May a bride keep the engagement ring under German family law rules?
German law is very simple in regards to what happens to engagement gifts (especially engagement rings) if the the wedding is called off: They must be returned. Section 1301 German Civil Code (BGB) states:
Section 1301: Return of the presents
If the marriage does not take place, each engaged person may require the other to return what the former gave as a present or as a sign of the engagement, under the provisions on the return of unjust enrichment. In case of doubt it should be assumed that the claim for return is to be excluded if the engagement ends as a result of the death of one of the engaged persons.
In this context, it does not matter who has broken the engagement and whether one party is at fault. The wedding ring and other present which have been made because of the engagement must be returned. Period. Things are a bit more complicated in Common Law jurisdictions, where the bride is often allowed to keep the engagement ring (see here, here and here). Still, most western states nowadays follow the no-fault, conditional gift approach and award the engagement ring to the giver in case of a broken engagement.
So, this is all very simple and straight-forward under German Family Law, which always considers an engagement ring as a “conditional gift”. However, if the engagement was between a British and a German, or between a US citizen and a German, the big question is whether German, US or English law applies to the engagement, and to the respective gift. Also, how does the Claimant prove that the couple was actually engaged to be married in the sense of German Civil Law (see section 1297 German Civil Code) and that the ring was really an engagement ring, not just an unconditional “regular” gift. Finally, the big question is whether it is worth going to court over this with the additional risk of having to enforce a German Family Court order abroad if the bride (now) lives outside Germany? In practice, this is only worth considering if the ring (and other gifts) have significant value.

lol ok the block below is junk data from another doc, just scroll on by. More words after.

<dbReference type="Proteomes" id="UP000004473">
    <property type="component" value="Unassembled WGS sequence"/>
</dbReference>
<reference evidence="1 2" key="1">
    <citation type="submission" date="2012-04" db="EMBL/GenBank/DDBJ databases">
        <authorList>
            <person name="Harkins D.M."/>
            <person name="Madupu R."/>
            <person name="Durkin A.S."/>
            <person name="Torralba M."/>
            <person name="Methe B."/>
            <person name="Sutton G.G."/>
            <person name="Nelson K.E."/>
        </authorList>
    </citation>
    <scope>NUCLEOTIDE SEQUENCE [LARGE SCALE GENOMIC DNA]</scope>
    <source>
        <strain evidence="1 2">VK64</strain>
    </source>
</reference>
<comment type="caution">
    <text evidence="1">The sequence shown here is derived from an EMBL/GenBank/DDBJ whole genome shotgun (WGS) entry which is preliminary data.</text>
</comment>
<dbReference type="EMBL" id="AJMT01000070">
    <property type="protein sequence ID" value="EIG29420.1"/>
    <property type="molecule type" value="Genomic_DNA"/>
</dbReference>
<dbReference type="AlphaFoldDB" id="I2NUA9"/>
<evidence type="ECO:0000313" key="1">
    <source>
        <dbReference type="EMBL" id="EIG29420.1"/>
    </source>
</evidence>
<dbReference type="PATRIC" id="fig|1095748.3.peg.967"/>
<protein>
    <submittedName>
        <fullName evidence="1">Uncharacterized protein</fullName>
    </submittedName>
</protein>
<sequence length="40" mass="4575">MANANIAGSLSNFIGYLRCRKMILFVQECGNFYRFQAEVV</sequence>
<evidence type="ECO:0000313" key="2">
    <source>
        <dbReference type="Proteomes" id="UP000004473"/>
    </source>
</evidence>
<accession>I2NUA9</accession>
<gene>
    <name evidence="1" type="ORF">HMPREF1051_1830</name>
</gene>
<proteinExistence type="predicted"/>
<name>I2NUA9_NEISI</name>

More on German Family Law, in particular on marriage, divorce and child custody rules in these posts:
- How to Divorce a German (and where)
- Challenging Paternity in Germany and the UK: Very Different Procedures
- Alimony in Germany: Child maintenance and financial support for single mothers
Or simply click on the “Family Law” section in the right column of this blog.
– – – –
The law firm Graf & Partners and its German-English forensic services and litigation department GP Chambers was established in 2003 and has many years of experience with British-German and US-German family law and probate matters, including the representation of clients in German litigation and arbitration proceedings. If you wish us to advise or represent you in a German or cross border legal matter please contact German solicitor Bernhard Schmeilzl, LL.M. (Leicester) at +49 941 463 7070.